Despite growing concerns over cannabis creeping into U.S. alcohol sales, at least one study says those reports are blowing smoke.

The Distilled Spirits Council, a national trade association representing the liquor industry, conducted a study that found the three states where recreational marijuana has been legal the longest — Colorado, Oregon, and Washington — have not been impacted. Instead, spirits sales increased slightly in those three states, and beer and wine “stayed on their mixed to negative course,” CNBC reports.

Analyzing per-capita alcohol sales in those states, the study found that sales of spirits increased, and overall sales of spirits, wine, and beer were roughly flat.

“At this point, we’ve seen no impact on spirit sales from legalized recreational marijuana,” Chris Swonger, Distilled Spirits Council CEO, said.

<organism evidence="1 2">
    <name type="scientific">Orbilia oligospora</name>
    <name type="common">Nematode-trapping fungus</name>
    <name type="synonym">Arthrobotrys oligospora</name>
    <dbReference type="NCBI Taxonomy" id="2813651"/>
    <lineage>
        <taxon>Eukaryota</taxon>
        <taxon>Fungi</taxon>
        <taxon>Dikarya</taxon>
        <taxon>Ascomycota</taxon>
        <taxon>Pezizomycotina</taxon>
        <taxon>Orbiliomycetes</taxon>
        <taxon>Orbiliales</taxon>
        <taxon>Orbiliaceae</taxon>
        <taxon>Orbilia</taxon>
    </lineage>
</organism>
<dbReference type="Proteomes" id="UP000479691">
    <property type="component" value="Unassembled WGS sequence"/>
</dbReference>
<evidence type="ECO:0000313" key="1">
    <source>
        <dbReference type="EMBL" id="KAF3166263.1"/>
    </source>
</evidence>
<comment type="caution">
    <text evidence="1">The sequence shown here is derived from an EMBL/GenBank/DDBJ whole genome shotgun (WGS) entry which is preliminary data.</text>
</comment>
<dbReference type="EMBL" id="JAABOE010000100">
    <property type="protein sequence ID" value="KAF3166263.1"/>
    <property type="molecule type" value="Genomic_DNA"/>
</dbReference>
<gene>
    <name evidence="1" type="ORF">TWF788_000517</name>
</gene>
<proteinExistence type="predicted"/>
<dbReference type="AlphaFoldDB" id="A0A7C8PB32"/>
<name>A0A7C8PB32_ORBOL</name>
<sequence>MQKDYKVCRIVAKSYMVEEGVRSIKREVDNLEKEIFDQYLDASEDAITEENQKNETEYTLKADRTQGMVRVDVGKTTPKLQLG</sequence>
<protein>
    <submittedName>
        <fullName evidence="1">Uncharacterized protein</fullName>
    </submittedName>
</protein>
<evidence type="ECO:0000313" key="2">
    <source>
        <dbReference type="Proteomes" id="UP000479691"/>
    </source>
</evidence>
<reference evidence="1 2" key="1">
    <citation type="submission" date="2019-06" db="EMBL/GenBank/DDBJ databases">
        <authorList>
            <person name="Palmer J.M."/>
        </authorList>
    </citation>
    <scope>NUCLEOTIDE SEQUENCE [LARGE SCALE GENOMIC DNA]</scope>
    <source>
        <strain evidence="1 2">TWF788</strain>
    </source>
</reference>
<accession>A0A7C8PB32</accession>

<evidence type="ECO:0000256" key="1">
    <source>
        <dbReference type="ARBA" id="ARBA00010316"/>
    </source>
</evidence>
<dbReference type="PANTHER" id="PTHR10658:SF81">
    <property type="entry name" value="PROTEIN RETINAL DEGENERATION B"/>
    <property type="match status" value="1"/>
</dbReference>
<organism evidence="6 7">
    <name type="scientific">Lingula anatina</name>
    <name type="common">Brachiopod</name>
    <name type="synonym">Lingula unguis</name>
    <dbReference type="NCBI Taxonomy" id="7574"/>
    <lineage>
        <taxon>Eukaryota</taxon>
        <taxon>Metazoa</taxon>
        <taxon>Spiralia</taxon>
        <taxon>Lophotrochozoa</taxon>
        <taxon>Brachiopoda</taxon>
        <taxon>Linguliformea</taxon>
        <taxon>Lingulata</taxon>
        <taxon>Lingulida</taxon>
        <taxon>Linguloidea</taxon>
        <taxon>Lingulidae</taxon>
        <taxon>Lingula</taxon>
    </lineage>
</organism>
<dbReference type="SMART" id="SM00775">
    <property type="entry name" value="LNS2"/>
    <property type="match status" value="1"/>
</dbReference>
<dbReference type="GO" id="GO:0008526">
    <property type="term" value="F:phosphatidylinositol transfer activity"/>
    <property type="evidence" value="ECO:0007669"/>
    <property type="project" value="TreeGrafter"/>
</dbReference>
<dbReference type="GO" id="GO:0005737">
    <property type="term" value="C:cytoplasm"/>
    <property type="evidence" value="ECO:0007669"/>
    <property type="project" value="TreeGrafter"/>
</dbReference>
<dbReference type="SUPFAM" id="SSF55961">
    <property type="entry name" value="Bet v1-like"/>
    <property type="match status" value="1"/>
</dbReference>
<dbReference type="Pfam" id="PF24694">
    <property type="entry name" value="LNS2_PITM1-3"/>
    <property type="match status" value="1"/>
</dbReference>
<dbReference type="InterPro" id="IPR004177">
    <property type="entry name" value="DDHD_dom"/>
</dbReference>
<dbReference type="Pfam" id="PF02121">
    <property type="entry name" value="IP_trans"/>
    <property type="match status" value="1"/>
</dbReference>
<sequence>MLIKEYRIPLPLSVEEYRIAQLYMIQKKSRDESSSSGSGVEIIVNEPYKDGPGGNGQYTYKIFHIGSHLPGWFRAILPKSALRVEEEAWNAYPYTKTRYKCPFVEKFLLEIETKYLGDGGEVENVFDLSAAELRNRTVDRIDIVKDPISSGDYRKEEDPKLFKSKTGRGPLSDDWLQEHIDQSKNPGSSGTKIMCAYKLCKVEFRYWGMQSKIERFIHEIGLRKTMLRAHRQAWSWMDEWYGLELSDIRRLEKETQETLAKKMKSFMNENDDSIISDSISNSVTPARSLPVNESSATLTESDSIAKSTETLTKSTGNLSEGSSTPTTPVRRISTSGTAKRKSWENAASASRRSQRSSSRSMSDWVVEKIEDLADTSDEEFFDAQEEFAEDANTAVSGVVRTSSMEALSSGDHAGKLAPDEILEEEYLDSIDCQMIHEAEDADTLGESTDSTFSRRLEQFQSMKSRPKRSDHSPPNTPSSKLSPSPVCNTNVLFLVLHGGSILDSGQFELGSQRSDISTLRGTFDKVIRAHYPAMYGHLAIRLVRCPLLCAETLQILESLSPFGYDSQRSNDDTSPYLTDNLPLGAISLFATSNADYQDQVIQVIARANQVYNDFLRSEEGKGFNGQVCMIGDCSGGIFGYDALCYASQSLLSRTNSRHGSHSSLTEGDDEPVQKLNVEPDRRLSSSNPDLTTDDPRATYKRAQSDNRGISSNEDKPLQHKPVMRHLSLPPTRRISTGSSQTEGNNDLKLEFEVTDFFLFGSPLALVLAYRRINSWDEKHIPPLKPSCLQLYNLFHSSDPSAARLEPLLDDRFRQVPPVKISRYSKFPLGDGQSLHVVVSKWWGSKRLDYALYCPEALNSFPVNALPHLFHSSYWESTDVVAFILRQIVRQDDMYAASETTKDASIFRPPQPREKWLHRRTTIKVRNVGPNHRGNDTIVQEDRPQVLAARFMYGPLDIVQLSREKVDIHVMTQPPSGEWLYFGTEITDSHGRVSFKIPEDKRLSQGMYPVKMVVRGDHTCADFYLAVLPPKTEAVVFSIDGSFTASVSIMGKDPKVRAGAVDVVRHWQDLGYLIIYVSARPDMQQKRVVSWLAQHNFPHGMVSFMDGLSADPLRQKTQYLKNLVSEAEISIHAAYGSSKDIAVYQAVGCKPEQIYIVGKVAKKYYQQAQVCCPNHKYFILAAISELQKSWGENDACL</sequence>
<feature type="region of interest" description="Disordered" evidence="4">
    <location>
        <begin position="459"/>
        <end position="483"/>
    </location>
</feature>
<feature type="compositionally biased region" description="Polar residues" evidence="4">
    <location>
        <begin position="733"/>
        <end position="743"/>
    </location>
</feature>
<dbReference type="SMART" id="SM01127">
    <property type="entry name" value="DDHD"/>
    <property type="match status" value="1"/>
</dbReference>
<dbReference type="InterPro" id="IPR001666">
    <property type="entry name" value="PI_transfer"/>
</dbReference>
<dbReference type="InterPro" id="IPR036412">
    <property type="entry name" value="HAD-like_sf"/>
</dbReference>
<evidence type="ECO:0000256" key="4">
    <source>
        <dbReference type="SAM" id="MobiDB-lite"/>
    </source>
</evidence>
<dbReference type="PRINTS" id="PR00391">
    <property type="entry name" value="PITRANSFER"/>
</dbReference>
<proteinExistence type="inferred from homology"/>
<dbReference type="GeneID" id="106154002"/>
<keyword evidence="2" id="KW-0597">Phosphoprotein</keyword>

“It’s a little early for people to say no impact,” Bobby Burleson, managing director of Canaccord Genuity, an investment firm in Canada, said. “I think these things change very, very quickly with different generations and demographic groups coming into the consumption category.”

Although it’s true younger drinkers are consuming less alcohol than generations before them, some alcohol producers are betting big on the cannabis trend.

Constellation Brands added $4 billion to an initial $200 million investment in Canopy Growth in August. Anheuser-Busch InBev announced a $100 million deal with Tilray, a Canadian cannabis producer, in December. Also last month, Keith Villa, former Molson Coors executive and creator of the Blue Moon brand, launched Ceria, a line of THC-infused, non-alcoholic beers, in Colorado.